The internet is adjudged the appropriate medium through which small businesses sell and promote their goods and services. Unfortunately, it also encourages fraudulent behaviours and unauthorised accesses to businesses and their clients’ data. Frequent attacks on computer systems of businesses can have immediate and remote effects on business activities, such as targeting customers for identity crimes or infecting website visitors with malicious software. Consequently Small scale businesses are known to be reluctant in implementing security measures that may protect their information or data, thus making them vulnerable to existing or emerging threats.

It’s no secret therefore that organizations face a growing array of cyber-security threats. What is more, is the potential impact from malware as a mounting concern. In today’s deteriorating security environment, what is often ignored or overlooked are the roles of employees, otherwise known as ‘insiders’ within the organisation.

Cyber-security has been a major concern for businesses since the introduction of digital assets, even as new technology models, along with greater reliance on technology are driving changes in companies approach to security.

With so many available options (on-premises private clouds, off-premises public clouds, hybrid cloud bursting, and the mix-and-match approach of “multi-cloud), deciding how best to move forward can be very overwhelming. The crowding landscape of public cloud providers only exacerbates things with new players and new offerings constantly entering the scene. However there are three key things to consider as you transform IT: Performance, Cost, and Agility.

According to a newly released report from security vendor Bitglass, Spies in the Enterprise, one-third of organizations have experienced data leakages as a result of insider negligence or attacks; 74 percent say they are vulnerable to these threats, while (56 percent) believe that insider leaks have increased in recent times. Further statistics show that among the key areas of concern; 71 percent of cyber-security professionals alluded to the fact that inadvertent leaks result from risky unsanctioned app usage, including unintended external sharing and the use of unsecured mobile devices. Negligence and malicious insiders are also areas of concern for executives.

Similarly data also indicates that this user group, more than any other, represents the greatest security risk. Analysis shows that more than 60 percent of organizations voiced concerns about privileged users. Collaboration tools and the cloud were also viewed as serious insider threat risks. The report also found that clouds and mobile devices are forcing IT to rethink detection and prevention. Cybersecurity professionals agree that lack of employee training, insufficient data protection solutions, more devices with access to sensitive data and more data leaving the network perimeter contribute to insider leaks. By and large the report surveyed over 500 cyber-security professionals globally.

Conclusively, the question on the mind of most business executives is “how can I protect my organization’s information from these threats. The answer are not farfetched and they include;

  • Install Apps that are necessary and useful.
  • Research apps before downloading, preferably check the publisher and app reviews.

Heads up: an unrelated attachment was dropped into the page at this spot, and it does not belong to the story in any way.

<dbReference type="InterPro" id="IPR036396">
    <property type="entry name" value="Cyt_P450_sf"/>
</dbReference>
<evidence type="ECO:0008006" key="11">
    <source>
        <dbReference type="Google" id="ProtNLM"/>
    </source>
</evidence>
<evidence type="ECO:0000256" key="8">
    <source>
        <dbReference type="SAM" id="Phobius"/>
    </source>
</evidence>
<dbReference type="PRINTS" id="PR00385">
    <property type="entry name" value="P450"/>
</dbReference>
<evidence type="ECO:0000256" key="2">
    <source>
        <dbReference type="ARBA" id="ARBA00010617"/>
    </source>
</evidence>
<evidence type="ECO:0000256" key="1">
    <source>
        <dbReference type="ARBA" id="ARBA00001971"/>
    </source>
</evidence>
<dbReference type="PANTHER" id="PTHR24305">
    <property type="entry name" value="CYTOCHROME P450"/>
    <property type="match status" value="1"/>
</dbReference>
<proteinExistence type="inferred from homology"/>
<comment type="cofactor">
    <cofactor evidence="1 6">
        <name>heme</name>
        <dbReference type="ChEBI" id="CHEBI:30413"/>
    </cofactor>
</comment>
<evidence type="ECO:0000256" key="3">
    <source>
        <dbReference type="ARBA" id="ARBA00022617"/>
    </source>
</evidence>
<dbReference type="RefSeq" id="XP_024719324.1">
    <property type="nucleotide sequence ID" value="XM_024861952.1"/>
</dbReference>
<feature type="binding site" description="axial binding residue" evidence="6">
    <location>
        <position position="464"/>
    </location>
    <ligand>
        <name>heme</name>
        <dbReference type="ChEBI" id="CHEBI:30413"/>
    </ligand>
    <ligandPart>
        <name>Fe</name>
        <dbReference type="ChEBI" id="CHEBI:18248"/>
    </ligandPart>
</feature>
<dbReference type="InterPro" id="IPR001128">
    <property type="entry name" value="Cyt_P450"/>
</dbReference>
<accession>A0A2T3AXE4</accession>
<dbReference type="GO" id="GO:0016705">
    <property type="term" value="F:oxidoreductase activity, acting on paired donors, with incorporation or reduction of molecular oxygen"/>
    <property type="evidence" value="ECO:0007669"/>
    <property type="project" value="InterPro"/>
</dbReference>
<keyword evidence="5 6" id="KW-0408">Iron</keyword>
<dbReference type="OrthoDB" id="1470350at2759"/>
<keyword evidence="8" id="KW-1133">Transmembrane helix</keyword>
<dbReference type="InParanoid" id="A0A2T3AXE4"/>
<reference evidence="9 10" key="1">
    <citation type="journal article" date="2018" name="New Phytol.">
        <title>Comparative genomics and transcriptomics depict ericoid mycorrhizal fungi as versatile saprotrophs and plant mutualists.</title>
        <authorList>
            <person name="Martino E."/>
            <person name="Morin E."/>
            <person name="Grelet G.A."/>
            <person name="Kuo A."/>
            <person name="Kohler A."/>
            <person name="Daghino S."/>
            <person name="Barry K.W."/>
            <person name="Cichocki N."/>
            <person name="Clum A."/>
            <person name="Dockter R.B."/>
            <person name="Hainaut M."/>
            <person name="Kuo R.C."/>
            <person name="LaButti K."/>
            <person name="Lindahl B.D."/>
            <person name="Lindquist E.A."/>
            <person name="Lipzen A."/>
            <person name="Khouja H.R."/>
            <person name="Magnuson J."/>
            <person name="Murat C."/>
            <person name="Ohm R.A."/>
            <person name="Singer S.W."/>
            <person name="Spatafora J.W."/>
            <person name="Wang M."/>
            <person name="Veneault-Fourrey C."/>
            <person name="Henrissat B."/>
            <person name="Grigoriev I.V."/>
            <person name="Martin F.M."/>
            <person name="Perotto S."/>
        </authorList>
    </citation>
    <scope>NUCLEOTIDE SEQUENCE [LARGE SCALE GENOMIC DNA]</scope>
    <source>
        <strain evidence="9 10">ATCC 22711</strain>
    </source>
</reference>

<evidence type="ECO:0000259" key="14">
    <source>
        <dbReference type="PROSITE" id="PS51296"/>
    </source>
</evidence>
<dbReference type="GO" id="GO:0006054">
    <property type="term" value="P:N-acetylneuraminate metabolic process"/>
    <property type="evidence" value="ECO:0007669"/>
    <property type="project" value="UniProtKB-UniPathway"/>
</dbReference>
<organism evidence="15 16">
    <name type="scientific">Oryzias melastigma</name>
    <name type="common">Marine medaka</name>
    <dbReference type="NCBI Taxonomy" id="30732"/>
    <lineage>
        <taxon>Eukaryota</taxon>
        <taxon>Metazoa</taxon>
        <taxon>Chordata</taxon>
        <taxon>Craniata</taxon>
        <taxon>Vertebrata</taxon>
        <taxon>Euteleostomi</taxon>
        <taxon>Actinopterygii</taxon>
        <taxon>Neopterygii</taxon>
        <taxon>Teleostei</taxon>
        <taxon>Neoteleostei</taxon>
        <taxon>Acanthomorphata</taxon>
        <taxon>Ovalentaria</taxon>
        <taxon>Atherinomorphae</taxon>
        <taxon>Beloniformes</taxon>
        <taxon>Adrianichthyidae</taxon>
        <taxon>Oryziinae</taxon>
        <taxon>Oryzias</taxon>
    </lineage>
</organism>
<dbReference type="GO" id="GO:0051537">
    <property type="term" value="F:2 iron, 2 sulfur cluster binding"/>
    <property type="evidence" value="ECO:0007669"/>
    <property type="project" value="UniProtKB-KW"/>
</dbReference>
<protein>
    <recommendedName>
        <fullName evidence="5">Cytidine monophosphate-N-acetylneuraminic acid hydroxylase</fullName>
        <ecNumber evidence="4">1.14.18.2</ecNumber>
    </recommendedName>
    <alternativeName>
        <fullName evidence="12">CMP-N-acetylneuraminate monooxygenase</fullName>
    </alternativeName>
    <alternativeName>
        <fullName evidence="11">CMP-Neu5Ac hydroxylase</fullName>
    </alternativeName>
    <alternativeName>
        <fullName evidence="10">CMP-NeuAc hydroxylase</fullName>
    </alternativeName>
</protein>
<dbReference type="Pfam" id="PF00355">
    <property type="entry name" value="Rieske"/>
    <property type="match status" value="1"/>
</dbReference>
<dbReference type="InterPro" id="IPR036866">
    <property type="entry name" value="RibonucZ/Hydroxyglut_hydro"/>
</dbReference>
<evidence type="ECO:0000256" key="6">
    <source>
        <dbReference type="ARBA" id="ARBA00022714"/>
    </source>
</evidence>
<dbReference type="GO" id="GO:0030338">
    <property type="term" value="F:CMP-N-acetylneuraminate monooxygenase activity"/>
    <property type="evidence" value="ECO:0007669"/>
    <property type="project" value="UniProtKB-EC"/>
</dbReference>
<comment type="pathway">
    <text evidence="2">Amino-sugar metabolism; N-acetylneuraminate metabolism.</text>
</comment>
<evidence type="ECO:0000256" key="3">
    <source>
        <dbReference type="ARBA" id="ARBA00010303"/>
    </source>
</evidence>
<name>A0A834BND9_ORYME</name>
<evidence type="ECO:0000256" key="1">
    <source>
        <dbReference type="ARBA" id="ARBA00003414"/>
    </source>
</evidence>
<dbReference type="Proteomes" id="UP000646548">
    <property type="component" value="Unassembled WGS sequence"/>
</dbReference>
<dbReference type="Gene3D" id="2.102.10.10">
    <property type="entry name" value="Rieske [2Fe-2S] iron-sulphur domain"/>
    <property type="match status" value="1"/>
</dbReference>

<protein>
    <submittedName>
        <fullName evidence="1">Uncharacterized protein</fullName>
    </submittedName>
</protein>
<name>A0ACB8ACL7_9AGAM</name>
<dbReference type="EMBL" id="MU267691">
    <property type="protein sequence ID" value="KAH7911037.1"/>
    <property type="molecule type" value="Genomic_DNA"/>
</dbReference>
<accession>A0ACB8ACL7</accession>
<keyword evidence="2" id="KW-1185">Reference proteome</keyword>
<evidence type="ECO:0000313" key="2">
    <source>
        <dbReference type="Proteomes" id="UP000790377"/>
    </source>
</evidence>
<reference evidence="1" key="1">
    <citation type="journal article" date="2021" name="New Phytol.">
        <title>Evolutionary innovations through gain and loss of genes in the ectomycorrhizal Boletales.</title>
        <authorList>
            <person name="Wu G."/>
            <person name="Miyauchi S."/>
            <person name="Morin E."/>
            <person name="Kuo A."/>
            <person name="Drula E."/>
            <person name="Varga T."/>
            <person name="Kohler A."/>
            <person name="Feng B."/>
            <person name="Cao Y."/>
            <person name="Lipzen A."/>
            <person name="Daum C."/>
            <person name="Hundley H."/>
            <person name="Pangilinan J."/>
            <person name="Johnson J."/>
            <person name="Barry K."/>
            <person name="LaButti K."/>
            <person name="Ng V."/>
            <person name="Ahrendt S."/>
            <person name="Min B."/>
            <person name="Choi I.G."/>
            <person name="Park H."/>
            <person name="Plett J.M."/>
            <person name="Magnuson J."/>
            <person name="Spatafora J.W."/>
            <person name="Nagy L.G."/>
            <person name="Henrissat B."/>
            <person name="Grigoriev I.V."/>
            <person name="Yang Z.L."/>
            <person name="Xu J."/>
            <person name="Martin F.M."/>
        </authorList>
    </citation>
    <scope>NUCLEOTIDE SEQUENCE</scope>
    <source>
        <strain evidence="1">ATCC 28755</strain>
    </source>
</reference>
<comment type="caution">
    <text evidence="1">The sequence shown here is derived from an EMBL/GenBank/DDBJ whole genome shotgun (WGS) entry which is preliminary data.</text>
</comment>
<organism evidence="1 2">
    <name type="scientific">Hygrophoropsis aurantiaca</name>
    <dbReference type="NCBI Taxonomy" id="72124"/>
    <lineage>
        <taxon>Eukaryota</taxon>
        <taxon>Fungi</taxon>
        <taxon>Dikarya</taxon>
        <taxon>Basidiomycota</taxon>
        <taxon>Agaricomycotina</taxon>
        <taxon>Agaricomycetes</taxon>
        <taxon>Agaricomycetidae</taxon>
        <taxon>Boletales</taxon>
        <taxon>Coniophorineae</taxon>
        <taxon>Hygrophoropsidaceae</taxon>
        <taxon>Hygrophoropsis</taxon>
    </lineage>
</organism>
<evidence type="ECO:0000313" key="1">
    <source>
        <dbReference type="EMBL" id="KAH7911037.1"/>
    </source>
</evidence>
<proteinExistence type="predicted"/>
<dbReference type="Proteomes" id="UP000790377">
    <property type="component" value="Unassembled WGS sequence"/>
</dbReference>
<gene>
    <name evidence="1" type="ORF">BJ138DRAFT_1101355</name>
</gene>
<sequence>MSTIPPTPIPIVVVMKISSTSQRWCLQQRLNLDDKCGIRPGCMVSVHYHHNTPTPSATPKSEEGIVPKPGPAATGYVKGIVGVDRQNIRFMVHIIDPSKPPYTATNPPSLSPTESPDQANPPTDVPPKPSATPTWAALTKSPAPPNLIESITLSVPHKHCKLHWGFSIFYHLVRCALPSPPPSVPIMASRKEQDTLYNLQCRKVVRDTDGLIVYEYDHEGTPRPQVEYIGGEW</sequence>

• Look out for app permissions during the installations and check the market listing or developer any suspicious permission(s).
  • Users’ whereabouts can be exposed via smart phones and tablets because most of them have a feature called location tracking that can be used by apps to deliver services tailored to the tablet or phone’s current location. But such information can also be used in ways that can expose the user to danger.
  • Be wary of phishing scams and malware via the Web browser or SMS messages
  • Limit the amount of personal information you post. Do not post information that would make you vulnerable, such as your address or information about your schedule or routine.
  • Be skeptical, don’t believe everything you read online. People may post false or misleading information about various topics, including their own identities.
  • Evaluate your settings – Take advantage of a site’s privacy settings. The default settings for some sites may allow anyone to see your profile, but you can customize your settings to restrict access to only certain people. However there is still a risk that private information could be exposed despite these restrictions. So don’t post anything that you wouldn’t want the public to see. Sites may change their options periodically, so review your security and privacy settings regularly to make sure that your choices are still appropriate.

FITC has been reporting on Fraud and Forgery for the past fifteen years. The report which is been published quarterly has helped to mitigate fraud and involved in research and training that relates to security, for fifteen years they carried out fraud and forgery report on Nigerian banks. This report help to educate and mitigate fraud in Nigerian banks. They are part of the committee set up by CBN to designed the framework for antifraud

 

References:

http://www.cioinsight.com/blogs/why-privileged-users-are-a-major-security-risk.html?utm_medium=email&utm_campaign=CIO_NL_CIQF_20161004_STR4L1&dni=363722141&rni=24579841#sthash.LLscGBLI.dpuf

http://www.computerworld.com/article/2501549/endpoint-security/5-free-android-security-apps–keep-your-smartphone-safe.html

US-CERT Publications

http://www.consumerreports.org/cro/magazine/2013/06/keep-your-phone-safe/index.htm

 

 

 

Contributed by:
Eze Vivian
MIS Unit

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